Ozawa says he is against the refuelling mission as it is not under a United Nations mandate.
But he has said a solution was possible "if we can find common ground over our ideals and principles".
"If this continues, the government's hands will remain tied in all matters of decision-making"
Nobutaka Machimura, chief cabinet secretary
Fukuda, who took over as prime minister in September, said Tokyo must continue to back Washington or risk being sidelined in its so-called "war on terror".
As a compromise, the government proposed scaling down the mission to prevent its fuel from being used for combat in Afghanistan, limiting Japan to the role of assisting ships on patrols.
Nobutaka Machimura, chief cabinet secretary, said he hoped the two could break the deadlock.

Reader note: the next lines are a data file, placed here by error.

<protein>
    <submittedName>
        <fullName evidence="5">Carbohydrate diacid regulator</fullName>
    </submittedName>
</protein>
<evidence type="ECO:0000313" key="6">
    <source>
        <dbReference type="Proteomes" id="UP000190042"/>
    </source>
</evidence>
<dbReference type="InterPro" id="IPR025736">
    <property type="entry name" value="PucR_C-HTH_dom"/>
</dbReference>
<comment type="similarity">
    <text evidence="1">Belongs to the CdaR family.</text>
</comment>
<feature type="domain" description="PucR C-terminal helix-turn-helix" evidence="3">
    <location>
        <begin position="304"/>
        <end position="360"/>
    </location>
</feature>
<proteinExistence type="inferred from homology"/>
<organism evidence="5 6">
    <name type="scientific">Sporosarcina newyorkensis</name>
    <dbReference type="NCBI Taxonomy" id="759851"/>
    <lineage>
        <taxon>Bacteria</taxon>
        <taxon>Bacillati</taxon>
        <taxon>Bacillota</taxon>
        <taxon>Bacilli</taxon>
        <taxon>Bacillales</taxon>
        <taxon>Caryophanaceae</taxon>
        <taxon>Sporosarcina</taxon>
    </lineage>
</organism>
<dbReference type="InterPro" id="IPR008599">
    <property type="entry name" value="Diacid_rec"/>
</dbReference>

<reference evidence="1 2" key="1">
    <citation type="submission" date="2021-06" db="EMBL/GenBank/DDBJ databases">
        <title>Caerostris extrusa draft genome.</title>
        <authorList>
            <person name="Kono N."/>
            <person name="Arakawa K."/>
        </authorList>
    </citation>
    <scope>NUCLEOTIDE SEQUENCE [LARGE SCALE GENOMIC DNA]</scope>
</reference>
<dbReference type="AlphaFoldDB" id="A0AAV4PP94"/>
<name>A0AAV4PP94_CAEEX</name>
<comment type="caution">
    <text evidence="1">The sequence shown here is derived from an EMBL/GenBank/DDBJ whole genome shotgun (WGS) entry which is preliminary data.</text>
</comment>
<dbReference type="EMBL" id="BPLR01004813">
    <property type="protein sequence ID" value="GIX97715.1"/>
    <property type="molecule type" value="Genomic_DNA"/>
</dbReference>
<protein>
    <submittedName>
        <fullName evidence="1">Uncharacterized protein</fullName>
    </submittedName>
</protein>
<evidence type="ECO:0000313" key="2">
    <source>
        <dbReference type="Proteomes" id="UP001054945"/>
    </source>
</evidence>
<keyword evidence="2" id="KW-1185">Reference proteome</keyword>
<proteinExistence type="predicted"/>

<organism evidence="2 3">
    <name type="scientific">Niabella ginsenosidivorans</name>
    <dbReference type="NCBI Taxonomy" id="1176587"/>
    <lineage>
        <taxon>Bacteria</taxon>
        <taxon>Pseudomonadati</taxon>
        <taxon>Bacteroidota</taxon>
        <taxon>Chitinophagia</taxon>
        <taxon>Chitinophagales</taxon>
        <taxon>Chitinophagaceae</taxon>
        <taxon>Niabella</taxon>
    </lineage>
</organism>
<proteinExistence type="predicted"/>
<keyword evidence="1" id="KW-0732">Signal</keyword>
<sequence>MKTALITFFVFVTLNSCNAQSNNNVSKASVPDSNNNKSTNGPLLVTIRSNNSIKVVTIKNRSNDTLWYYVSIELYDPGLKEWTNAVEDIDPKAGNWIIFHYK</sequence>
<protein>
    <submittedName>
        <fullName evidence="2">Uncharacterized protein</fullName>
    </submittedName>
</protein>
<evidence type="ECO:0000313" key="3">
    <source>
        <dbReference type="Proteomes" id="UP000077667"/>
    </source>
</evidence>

"If this situation continues, the government's hands will remain tied in
all matters of national decision-making," he said. "I hope we see progress."
The two ships in the mission – a destroyer and a refueller with 340 troops aboard – were due to head back home on Thursday.
The US state department said the US will continue to push for an early revival of Japan's refuelling mission.
"While we are disappointed that these refuelling activities have temporarily been halted, we certainly hope that the new legislation will move through the Japanese system quickly," Tom Casey, a spokesman, said.
Japan has provided about 126 million gallons of fuel worth $520m to coalition warships in the Indian Ocean, including those from the US, Britain and Pakistan.